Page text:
Mary Ann, a child protection specialist for Compassion Philippines, shares his passion. Like Leody, she works closely with Compassion’s hundreds of church partners, providing curriculums to help prevent abuse and connecting them to support services if the unthinkable occurs. Without this network, affected children wouldn’t know where to turn. Compassion’s Highly Vulnerable Children’s fund is a lifeline, helping churches provide children and families with vital after-care and support.
“There are still very few agencies or clinics in the Philippines that provide psychiatric interventions,” she explains. “Filipinos can be too resilient for their own good…they would rather endure the trauma than get professional help, or save face rather than go public to admit that they have been victimised.”
In Cordova, Cebu, months of painstaking police surveillance had paid off. The neighbours’ tip-offs led to the arrest of a local woman; her mobile phone revealed incriminating videos of her own children being abused. When social workers took her young children and nieces and nephew into care, Compassion staff learned news that left them reeling. One of the children is part of Compassion’s Child Sponsorship Program.
“The thought that one of our sponsored children could be victimised by online sexual exploitation sends chills all over,” says Diane, a centre director.
Diane Villarta, Director of Cebu Shalom Child Development Centre
There were no tell-tale signs the child’s family were involved in the clandestine crime. The parents were devastated, believing their children safe with their aunt while they worked late at the local markets. While the investigation was ongoing, Diane’s team regularly visited the child and brought encouraging letters from their sponsor. “Since the child could not attend our centre activities, we brought our activities to the child,” she says.
After an anxious wait, staff received news they fervently thanked God for: the child was not a victim. The case strengthened their resolve. They underwent additional training in abuse detection and are more determined than ever to spread the word throughout the community.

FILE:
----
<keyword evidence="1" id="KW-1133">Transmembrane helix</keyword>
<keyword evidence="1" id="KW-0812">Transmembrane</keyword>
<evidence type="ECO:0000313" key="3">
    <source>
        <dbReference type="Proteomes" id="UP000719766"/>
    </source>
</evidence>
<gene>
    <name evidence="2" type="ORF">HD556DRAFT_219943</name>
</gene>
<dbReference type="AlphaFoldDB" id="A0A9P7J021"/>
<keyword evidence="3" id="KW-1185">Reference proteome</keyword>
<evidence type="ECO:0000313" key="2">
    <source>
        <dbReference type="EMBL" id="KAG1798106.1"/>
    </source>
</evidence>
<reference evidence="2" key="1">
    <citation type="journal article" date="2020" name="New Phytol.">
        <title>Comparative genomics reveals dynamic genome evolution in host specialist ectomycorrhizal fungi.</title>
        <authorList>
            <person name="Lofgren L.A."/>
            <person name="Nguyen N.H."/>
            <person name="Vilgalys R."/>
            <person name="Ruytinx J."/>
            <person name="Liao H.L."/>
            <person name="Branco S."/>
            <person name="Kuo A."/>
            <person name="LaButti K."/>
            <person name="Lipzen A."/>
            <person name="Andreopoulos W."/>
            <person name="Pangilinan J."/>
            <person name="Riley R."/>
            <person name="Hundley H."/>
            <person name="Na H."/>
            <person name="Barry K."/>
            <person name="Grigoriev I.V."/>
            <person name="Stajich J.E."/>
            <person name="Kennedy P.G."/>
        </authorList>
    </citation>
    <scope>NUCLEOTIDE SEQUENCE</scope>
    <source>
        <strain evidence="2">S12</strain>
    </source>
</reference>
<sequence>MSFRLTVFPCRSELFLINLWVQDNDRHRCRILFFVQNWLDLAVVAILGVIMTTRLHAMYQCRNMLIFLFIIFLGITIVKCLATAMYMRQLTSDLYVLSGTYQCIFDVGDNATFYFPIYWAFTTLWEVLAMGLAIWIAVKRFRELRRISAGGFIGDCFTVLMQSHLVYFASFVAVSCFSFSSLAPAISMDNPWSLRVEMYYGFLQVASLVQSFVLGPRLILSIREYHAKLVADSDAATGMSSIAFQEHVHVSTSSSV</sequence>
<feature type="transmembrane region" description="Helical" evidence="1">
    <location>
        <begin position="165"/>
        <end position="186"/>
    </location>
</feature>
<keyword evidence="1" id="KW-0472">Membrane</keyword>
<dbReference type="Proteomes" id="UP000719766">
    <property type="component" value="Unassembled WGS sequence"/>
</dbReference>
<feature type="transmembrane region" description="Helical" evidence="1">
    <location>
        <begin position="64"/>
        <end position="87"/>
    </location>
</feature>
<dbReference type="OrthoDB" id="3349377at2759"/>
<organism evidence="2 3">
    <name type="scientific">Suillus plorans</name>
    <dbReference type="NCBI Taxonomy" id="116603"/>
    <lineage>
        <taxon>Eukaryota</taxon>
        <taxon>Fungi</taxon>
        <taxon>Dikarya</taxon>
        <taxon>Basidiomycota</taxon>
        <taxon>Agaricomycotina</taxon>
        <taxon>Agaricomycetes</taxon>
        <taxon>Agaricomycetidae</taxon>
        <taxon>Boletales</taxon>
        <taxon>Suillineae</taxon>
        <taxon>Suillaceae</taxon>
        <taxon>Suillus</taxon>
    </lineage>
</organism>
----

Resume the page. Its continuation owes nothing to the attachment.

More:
“Our programs and initiatives in Compassion are always mindful of protecting children,” says Mary Ann. “The dangers are real, but what we do to protect the children is real, too.”
This year, Compassion Philippines will roll out a nationwide campaign against child abuse and exploitation. Each of the 85,000 children in Compassion’s program will be involved in child protection activities, learning their rights and how they can speak up. Caregivers, too, will be educated. The most passionate advocates among them will be selected as ‘child champions’ and trained to form local watch committees; new generals on the frontline.
Every child in Compassion’s program is known to staff members, who visit their homes, schools and the areas they play, to understand their lives and unique challenges. Through the awareness seminars and staff’s individual knowledge of each sponsored child, their vigilance will protect precious childhoods.
Hundreds of kilometres away in Pagadian, Leody crosses another church’s threshold. Pausing for a moment, he briefly closes his eyes, offering up a prayer. Then he strides in, shoulders back. Today, dozens more adults will learn of the new evil and how they can prevent it. And dozens more, he prays, will join the movement and take a stand.
- Please pray for a strong partnership between International Justice Mission, World Vision and Compassion Philippines as they join forces to combat cybersex trafficking together.
- Please pray for success as Compassion’s staff and other agencies educate the community about child exploitation; for new opportunities to share their message and open hearts to receive it.
- Pray for children who are vulnerable to abuse; pray they will be protected by their families, friends, neighbours and churches.
- Pray for the eyes of the world to be open to this new evil; pray for perpetrators to be brought to justice.
Words by Edwin Estioko and Zoe Noakes
Photos by Edwin Estioko
*Reuters, 18 June 2018
**Inquiry Into Human Trafficking, International Justice Mission, 18 Feb 2017.